Birmingham City Council is on the lookout for a consultant to draw up a masterplan for the development of 6,000 homes on Sutton Coldfield's green belt.
The council has dubbed the project the 'Langley Sustainable Urban Extension' and is seeking tenders from companies which can deliver a viable development plan for the 273-hectare site.
The land, next to the A38 in Walmley, has been controversially earmarked for future development by the city council despite vehement protests from residents.
Council planners claim they have run out of space to meet the expected city-wide demand for 84,000 houses over the next 20 years and need to release green belt land under the new Birmingham Development Plan.
A tender for the Langley SUE calls for the production of a viable masterplan, development delivery plan and supporting documents to demonstrate how the extension can be delivered and guide decisions on future planning applications.
Plans for the new estate must include a secondary and two primary schools, a health centre, open space and transport network links.
A Birmingham City Council spokesman said: "We are currently working with Savills, which is representing the landowner and developer consortium, to ensure that, should the Langley residential proposal be supported through the Birmingham Development Plan process, a masterplan is prepared to ensure a high quality scheme which will make the most effective and sustainable use of this green belt site."
The city council, under pressure to identify space for the 84,000 homes, says it only has brownfield sites within the city's existing urban area for about 46,000 homes.
It has requested neighbouring authorities in Worcestershire and the Black Country accommodate some of the shortfall.
However, it had still found itself stuck between campaigners in Sutton Coldfield, who want the green belt protected, and developers lobbying for much larger swathes of land to be opened up - including further sites at Four Oaks.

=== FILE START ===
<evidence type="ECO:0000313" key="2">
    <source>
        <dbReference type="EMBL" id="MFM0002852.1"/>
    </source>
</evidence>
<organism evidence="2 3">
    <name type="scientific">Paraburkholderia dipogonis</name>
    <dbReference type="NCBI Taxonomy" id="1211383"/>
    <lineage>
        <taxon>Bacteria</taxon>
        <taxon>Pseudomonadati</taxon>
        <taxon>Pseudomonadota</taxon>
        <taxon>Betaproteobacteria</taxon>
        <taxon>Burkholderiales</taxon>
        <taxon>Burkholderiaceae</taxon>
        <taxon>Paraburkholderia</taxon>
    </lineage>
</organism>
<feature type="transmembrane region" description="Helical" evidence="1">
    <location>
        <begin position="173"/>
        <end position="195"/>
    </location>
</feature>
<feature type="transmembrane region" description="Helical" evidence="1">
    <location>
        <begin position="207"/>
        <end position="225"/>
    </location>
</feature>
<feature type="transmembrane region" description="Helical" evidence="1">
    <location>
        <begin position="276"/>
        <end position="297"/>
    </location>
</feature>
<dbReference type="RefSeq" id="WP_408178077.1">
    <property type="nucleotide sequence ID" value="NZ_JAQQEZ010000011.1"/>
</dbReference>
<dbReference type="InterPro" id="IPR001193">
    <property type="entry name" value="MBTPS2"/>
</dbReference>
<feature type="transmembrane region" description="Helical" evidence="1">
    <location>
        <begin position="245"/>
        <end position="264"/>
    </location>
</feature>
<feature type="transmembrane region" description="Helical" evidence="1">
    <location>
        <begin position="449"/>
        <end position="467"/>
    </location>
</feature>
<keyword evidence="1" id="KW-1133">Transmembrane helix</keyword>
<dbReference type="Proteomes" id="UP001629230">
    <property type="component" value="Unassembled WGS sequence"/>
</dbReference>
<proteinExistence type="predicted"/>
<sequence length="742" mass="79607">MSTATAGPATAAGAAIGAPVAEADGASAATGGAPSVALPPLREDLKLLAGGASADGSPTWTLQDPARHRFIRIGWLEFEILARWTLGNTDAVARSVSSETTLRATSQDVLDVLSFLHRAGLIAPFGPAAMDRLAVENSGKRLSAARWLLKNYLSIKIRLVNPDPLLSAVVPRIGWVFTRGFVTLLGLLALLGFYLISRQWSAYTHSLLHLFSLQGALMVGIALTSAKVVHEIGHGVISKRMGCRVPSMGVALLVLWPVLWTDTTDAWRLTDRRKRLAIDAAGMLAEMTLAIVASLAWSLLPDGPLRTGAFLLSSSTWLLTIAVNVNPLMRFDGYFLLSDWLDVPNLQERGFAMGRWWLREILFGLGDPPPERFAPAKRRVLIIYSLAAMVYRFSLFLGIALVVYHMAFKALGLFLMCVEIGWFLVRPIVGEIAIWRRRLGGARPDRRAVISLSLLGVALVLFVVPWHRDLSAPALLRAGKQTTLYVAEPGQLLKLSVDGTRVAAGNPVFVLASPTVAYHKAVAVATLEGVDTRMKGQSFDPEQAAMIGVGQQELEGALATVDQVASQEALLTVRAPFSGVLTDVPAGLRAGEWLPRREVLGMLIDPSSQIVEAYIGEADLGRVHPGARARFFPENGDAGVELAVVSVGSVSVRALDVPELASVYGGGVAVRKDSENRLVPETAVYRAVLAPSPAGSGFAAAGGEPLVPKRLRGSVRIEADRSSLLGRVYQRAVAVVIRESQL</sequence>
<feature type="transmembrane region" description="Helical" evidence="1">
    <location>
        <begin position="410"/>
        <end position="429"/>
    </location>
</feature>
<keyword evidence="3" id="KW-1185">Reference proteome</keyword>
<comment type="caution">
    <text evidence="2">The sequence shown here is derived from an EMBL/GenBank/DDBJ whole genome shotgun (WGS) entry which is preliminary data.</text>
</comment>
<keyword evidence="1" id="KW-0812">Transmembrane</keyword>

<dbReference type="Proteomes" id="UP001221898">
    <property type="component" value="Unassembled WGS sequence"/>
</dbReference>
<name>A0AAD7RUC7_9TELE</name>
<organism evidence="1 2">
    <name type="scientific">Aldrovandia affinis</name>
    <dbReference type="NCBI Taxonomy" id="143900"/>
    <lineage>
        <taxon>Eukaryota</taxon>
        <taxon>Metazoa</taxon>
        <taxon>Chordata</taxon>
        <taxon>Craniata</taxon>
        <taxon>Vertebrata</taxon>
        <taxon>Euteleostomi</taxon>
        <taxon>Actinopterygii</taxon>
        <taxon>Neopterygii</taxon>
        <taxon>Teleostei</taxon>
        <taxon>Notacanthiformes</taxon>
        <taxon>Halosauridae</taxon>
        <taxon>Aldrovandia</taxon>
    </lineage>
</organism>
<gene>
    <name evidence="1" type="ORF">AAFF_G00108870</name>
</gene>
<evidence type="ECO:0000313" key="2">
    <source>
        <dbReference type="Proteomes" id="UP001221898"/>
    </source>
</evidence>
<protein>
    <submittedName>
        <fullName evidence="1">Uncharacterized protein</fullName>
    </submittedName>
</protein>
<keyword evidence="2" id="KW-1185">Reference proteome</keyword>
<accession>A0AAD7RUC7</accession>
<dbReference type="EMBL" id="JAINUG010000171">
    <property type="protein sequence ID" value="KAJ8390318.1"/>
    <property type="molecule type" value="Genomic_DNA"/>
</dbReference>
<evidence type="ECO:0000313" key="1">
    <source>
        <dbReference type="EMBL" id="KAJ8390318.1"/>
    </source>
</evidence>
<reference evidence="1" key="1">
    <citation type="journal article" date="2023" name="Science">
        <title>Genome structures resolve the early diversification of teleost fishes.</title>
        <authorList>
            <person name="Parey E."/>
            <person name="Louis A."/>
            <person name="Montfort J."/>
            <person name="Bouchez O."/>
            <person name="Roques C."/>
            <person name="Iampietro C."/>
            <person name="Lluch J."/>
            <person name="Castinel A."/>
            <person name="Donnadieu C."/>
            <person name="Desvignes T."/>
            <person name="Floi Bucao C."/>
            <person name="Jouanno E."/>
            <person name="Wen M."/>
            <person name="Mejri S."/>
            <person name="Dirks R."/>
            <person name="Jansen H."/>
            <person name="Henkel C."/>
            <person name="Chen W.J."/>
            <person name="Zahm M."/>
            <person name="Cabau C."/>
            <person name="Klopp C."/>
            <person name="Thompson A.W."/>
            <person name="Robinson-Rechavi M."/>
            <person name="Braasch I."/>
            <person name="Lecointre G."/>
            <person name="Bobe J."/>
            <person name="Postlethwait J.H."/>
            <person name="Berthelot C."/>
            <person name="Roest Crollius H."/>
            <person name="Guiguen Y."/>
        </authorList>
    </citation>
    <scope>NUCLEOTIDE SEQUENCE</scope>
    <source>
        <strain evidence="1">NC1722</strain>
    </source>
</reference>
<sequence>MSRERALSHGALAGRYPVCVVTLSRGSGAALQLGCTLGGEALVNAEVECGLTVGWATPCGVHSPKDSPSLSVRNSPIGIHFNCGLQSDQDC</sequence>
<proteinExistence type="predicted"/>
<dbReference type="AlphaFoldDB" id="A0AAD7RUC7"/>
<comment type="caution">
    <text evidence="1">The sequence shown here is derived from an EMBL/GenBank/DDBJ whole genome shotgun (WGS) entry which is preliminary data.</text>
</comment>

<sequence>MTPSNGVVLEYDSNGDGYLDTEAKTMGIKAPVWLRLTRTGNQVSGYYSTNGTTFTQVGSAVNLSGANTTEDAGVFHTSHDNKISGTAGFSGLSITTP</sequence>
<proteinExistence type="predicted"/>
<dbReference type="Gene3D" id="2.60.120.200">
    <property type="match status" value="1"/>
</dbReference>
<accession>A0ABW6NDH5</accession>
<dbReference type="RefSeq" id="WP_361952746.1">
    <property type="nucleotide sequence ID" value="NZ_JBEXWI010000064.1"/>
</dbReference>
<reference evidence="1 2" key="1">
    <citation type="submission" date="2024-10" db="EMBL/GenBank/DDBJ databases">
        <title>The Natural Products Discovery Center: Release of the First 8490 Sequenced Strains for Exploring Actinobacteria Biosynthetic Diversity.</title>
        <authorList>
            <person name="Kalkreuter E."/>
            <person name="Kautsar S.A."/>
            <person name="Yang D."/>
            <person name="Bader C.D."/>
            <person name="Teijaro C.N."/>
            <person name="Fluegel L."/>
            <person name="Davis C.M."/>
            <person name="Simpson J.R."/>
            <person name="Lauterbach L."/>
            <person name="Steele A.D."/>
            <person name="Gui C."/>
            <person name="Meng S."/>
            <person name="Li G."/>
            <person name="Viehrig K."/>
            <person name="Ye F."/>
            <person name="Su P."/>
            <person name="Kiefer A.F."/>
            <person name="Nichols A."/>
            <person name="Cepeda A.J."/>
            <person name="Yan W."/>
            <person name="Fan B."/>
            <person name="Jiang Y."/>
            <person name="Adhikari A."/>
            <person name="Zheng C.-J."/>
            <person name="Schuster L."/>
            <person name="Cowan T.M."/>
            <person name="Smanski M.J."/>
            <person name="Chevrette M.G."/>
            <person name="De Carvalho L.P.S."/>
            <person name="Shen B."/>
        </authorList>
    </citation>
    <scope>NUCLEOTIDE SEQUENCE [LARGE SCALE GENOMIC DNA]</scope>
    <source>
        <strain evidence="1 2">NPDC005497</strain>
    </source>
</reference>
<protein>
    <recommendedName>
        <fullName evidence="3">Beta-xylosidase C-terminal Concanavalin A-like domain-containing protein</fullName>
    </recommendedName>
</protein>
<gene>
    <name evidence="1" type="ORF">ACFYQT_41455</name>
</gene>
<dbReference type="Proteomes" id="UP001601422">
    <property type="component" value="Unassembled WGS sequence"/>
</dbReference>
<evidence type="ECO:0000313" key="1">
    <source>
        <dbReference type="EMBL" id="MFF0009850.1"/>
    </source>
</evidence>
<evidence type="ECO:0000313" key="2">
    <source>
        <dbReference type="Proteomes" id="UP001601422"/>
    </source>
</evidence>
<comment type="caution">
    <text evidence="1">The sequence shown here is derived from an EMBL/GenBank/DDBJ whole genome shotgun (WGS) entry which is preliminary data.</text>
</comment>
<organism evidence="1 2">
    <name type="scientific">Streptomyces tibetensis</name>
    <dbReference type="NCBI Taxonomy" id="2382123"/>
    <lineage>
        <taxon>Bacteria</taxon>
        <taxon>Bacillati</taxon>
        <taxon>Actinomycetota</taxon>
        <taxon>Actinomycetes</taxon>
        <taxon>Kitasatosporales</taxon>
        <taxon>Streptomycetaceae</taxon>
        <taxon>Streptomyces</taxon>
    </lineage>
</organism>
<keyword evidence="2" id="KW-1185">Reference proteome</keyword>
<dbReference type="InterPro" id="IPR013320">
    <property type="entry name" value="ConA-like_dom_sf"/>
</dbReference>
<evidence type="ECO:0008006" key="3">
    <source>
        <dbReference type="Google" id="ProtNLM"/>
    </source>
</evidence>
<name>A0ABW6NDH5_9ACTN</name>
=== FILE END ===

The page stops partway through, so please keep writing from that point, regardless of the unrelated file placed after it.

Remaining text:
A detailed and sustainable masterplan will improve the council's chances of securing the approval of the planning inspector later this year when the Birmingham Development Plan is considered.
The council also proposes releasing a plot of green belt land at Peddimore for a large scale industrial development to create jobs for the city's expanding population.
Neil Nickolds on his Sutton Coldfield Rural blog said: "From the council's point of view, devising a masterplan is a sensible approach. During the recent consultation, developers were lobbying the city council en mass for further green belt to be released to enable up to 10,000 houses.
"The same pack of developers who have land interests on the other green belt sites at Four Oaks and Trinity will have or will be working away on their own masterplans to get the council's strategy thrown out on poor sustainability grounds."
But he added: "It is business as usual as far as residents and campaigners are concerned and we will continue to press for zero development on the green belt."
He said there was more housing capacity in the wider region, approximately 33,000 homes, and believed this green belt development was unnecessary.
Campaigners have also called for a pledge that no green belt land would be released until all the brownfield urban sites have been properly developed.
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